By Bianca Fortis
Student test scores fell this year citywide after the state implemented the new tougher guidelines of the Common Core State Standards Initiative, and a group of teachers rallied in Middle Village Friday to ask that the new scores not affect their evaluations.
The goal of the new federal standards is to better prepare students for college and high-tech careers. New York is one of the first states to administer tests that use Common Core.
Craig Caruana, a Republican candidate for the seat held by Elizabeth Crowley (D-Middle Village), hosted the rally.
A part of teacher evaluations is based on how students score on the Common Core tests.
The teachers, who stood alongside Caruana in front of PS 128, at 69-10 65th Drive, said there should be a moratorium on using the student scores for the evaluations.
“This increases my stress level as a teacher tremendously,” Roseann Randazzo, a third-grade teacher who lives in the district, said. “It also increases the stress levels of my students.”
Randazzo said teachers around the city are still missing the materials and resources they need to implement the new curriculum.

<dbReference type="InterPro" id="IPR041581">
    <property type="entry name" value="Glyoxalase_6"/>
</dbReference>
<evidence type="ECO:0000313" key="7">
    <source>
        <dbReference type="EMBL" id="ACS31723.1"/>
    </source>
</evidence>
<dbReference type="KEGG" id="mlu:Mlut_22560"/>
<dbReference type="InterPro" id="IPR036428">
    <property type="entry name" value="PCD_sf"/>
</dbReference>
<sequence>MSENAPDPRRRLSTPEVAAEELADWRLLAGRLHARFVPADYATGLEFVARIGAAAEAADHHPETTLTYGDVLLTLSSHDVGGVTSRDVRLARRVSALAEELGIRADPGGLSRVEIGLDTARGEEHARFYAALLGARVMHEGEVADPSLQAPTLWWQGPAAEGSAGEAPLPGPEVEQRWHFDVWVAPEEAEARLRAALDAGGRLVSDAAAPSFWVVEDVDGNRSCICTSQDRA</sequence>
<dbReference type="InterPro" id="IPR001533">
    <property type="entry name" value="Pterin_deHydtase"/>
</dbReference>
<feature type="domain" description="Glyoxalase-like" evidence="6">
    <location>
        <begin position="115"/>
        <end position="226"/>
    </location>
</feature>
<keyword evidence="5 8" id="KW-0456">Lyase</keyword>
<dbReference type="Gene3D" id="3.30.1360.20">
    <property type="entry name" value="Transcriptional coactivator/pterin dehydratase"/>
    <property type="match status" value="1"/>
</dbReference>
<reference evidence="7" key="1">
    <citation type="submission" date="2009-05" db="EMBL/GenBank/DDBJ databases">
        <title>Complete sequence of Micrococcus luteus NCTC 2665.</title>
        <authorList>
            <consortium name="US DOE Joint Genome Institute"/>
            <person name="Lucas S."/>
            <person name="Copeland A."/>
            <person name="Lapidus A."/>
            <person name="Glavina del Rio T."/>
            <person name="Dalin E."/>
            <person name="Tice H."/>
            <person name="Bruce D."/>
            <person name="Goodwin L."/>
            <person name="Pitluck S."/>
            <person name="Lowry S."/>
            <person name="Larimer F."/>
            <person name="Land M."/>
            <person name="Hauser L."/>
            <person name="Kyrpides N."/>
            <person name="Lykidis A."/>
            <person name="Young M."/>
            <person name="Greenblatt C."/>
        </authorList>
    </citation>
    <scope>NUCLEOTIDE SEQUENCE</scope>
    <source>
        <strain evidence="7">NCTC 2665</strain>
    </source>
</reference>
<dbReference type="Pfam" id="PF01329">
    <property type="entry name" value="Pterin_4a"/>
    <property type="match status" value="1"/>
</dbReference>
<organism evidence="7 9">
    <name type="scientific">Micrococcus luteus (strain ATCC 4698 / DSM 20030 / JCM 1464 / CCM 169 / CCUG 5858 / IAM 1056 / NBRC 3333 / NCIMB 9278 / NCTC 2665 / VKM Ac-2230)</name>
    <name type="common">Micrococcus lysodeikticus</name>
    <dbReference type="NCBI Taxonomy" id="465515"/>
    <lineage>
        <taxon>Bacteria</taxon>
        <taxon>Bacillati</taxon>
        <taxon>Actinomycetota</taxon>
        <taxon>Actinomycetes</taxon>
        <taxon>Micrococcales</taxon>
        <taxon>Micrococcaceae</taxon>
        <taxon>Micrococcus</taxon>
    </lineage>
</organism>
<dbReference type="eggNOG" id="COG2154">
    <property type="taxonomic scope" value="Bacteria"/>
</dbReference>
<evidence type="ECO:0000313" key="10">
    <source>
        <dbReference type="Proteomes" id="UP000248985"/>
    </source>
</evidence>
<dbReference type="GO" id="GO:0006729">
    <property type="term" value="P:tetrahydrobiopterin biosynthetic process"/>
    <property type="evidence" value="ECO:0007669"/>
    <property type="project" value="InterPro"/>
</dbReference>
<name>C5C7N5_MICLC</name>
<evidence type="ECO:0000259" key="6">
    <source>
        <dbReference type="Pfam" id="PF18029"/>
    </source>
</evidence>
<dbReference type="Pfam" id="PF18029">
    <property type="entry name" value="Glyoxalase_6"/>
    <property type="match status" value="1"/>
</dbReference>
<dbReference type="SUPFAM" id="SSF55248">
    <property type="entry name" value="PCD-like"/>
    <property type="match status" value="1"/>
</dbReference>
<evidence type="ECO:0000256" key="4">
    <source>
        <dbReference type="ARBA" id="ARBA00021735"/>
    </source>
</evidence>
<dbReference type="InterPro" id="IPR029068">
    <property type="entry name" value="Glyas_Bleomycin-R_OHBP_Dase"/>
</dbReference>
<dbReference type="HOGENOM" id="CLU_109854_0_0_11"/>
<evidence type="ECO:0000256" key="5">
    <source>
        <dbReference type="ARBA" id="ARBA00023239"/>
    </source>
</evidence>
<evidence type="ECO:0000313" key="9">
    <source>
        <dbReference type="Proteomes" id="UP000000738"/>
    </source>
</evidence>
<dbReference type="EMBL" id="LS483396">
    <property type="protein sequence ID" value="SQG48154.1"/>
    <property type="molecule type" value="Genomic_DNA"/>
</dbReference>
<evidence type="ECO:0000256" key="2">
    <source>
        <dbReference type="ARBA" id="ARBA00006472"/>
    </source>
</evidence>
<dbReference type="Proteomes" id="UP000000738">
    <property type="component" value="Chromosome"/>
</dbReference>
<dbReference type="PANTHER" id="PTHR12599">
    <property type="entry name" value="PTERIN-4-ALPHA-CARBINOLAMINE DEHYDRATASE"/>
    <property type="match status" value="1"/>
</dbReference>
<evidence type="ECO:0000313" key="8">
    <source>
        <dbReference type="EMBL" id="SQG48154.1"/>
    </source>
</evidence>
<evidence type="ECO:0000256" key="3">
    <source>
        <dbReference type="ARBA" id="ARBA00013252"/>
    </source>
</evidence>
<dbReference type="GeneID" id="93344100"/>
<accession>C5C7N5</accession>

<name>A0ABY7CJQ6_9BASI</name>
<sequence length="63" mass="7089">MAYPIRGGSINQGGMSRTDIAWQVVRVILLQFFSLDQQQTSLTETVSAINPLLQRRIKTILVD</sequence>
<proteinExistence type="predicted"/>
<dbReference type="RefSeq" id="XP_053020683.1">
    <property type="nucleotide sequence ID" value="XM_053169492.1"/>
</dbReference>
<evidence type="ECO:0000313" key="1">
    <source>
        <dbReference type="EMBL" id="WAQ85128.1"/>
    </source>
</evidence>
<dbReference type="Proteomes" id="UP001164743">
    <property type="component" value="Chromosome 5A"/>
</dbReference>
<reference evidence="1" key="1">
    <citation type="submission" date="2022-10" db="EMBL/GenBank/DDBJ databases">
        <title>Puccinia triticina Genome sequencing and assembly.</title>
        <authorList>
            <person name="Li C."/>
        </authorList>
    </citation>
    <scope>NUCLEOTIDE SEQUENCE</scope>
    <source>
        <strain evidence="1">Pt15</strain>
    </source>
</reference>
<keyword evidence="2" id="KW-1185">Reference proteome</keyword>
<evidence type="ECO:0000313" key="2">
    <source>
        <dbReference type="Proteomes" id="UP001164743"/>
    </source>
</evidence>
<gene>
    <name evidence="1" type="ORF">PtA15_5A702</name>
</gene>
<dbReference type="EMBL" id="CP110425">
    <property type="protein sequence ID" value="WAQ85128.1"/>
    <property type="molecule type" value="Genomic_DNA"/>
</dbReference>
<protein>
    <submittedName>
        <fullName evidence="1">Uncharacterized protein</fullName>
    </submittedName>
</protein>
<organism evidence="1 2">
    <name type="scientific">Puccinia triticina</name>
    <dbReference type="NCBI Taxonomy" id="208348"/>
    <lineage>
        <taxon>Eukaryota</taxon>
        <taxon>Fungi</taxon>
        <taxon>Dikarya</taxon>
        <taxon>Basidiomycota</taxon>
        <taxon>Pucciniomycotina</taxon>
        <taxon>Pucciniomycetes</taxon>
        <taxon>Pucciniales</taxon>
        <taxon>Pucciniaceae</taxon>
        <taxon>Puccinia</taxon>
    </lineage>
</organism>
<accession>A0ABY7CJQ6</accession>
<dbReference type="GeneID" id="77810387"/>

Those materials are still being delivered to schools. Randazzo said she recently received a shipment of books to her classroom at PS 196 in Brooklyn — after the school year began.
“How can I plan when I don’t know what’s being asked of me?” she said.
She also said she has not received training on the curriculum, unlike in past years when new programs were implemented.
In the meantime, Randazzo said, she is doing her best.
“We do what’s innate in us and teach the best way we know possible,” she said. “Many of us are experienced teachers, we know what our students need, and we try to implement that any way we can.”
Although the curriculum is a state standard, Caruana said he would fight on behalf of teachers if he is elected to City Hall.
Caruana will face off Nov. 5 against Crowley for the 30th District Council seat.
He stressed that he and the teachers are in favor of the new standards as well as the education theory behind them, but they do not support the way the standards are being implemented.
“I’m all for holding teachers accountable,” he said. “I think teacher evaluations are important. But what we’re saying is new standards got handed down this year, and at the same time, after the first few months of implementation, now you’re going to base an evaluation and rate students on something that’s brand new?”
When asked how long a moratorium should last, Caruana said at least a year. But ideally, teachers would be given time to feel comfortable with the material before they are evaluated based on test scores, he said.
Reach reporter Bianca Fortis by email at firstname.lastname@example.org or by phone at 718-260-4546.